How did you find the rehearsals at The Institute of Contemporary Music?
It was good to meet everyone in advance and the rehearsals were certainly vital. The Institute seemed to be a great place, it had a very nice musical vibe to it. I was really impressed with the speed and skill that the guys in the band learned everyone's track in such a short time - much respect!
Did you meet the Alloutguitar and Licklibrary team? If so did you have a beer with them?!
I met most of the guys from both. Unfortunately I had to scoot off pretty quick as I had a gig the same night as the finals over 250 miles away, however I would have really liked to have a beer with everyone as they were top notch guys.
What was the London International Music Show like?
All that gear and all those great players - it was a great show!
Did you see any of the star guitarists (Yngwie, Guthrie Govan, Dave Kilminster, Paul Gilbert, Joe Satriani etc) play?
I caught a few tracks by Guthrie Govan and Dave Kilminster who went straight on after the Guitar Idol performances. Both are fantastically awesome players and it was brilliant to see them live.
Did you play well on the day of the show? What about the backing band?
Due to the short amount of time for sound check on the actual performance morning and a few technical difficulties that go along with being the first on, I felt that I didn't play as well as I would have done had those initial problems not existed. However I enjoyed every minute of it. As a band we encountered a little mix-up in the middle of the track, however it was pulled together pretty quick and no major harm was done.
Were you impressed by the size of audience or disappointed?
I was very impressed at the amount of people that flooded in as soon as the doors opened. It was certainly enough to have a decent crowd surf! When that's possible you know you have a good audience size!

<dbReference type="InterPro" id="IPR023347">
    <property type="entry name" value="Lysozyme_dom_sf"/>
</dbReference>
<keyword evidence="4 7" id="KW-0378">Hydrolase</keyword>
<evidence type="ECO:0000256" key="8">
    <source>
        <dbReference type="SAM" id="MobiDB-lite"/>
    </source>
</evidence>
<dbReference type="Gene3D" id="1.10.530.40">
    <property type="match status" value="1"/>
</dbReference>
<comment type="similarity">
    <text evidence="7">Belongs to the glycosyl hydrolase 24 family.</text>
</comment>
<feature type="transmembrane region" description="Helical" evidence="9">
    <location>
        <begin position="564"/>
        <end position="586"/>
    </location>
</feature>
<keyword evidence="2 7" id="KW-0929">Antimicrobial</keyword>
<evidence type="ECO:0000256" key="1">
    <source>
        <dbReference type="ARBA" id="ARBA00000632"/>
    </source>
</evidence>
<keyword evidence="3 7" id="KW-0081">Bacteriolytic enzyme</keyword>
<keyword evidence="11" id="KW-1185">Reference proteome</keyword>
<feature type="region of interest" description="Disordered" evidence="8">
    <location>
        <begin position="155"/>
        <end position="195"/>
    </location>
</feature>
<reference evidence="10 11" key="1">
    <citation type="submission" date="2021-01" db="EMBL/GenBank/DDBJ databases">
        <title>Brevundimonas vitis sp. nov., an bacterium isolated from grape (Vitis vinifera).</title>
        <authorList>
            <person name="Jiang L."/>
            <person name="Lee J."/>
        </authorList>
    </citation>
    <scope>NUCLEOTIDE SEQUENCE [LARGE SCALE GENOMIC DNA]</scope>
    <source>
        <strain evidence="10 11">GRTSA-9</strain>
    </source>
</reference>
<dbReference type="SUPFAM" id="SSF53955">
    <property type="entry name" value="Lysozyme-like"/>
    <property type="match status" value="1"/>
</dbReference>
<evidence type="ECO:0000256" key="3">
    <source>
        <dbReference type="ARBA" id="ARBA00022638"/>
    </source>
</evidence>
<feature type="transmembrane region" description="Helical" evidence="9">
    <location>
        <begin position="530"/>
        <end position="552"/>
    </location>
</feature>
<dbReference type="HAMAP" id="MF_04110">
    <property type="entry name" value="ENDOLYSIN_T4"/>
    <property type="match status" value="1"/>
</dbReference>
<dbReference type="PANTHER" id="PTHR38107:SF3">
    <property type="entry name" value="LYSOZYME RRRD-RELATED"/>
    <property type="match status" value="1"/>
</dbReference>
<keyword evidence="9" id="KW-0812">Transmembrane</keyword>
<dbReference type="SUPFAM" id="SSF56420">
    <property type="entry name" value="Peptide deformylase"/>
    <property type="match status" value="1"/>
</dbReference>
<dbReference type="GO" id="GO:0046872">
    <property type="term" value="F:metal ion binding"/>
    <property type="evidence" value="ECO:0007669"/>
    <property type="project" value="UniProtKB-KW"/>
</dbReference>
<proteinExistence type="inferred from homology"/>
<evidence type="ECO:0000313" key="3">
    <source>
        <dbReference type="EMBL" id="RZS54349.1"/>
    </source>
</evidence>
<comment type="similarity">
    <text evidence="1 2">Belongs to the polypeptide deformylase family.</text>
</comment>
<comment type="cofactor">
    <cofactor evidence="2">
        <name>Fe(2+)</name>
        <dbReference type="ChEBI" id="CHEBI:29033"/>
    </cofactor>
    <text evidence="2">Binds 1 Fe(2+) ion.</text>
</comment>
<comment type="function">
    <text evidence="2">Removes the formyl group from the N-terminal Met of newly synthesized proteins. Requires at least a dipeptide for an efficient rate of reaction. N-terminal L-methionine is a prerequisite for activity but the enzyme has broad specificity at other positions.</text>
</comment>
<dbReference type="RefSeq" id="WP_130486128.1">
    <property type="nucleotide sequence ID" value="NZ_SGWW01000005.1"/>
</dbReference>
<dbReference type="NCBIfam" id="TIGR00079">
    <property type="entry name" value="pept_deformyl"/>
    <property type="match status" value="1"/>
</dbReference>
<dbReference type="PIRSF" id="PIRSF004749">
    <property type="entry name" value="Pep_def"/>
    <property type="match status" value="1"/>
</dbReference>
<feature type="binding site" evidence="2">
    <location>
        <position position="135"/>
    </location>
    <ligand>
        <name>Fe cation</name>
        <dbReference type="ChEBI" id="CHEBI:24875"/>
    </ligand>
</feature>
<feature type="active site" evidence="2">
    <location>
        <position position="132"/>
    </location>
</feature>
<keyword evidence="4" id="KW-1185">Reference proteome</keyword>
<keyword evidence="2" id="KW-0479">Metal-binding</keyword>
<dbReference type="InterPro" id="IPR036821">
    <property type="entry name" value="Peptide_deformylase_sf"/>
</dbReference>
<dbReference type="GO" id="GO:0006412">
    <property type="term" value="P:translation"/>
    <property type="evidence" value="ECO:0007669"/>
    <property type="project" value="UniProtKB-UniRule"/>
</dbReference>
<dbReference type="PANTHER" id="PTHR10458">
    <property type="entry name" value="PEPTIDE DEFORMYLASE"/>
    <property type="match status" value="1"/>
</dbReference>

Which of the fellow contestants did you really rate?
Each of the finalists had something which I thought was awesome. I was very inspired by Danielle Gottardo's fluidity with his tapping technique and I thought Gustavo DiPadua rocked out with the best of them.
Do you think the eventual winner was the right man?
For what the judges were looking for in this competition, I thought Guerra was the right man.
What do you think could be improved for the Guitar Idol 2009 live show?
Just a chance for all the guys to have a dedicated sound check on the performance day and maybe a larger crew of helpers to shift gear on and off between finalists.
Did you see any of the Alloutguitar team playing at the stands?
I caught a little of Nick Andrew's take on ‘Flight of the Bumblebee'. He was playing it with considerable skill and gave a great performance!
Playing and Technique
What are your strengths as a player?
I have always preferred to have good melody and to retain the fact that the guitar is a musical instrument and not an arm fitness tool! So I believe my strengths lie in melody and feel.
What are your weaknesses?
I always discover weaknesses in my playing when listening back to recordings of myself, but then I'll practise overkill until it's not a weakness any more.
On that topic, I think that sometimes my weakness is that I practise too much on one thing and end up going beyond doing my playing any good!!
Do you think your physical playing technique is still getting better and better?
Absolutely! However I do believe that the nearer you approach your limit on physical strength and speed that your physical technique may slow down its speed of improvement! I still that I have some distance to go before reaching my limit though.
What areas in your playing do you want to improve on?
I would like to improve upon all aspects of my playing. As said before, Danielle Gottardo's use of 8 finger tapping was incredible - so that is my next venture as regards to improving my technique.
How proficient are you at music reading?
Unfortunately not very much! Being self-taught it has never been a necessity or requirement. It's something that I'd like to be proficient in. There is no harm in learning to read the language of music!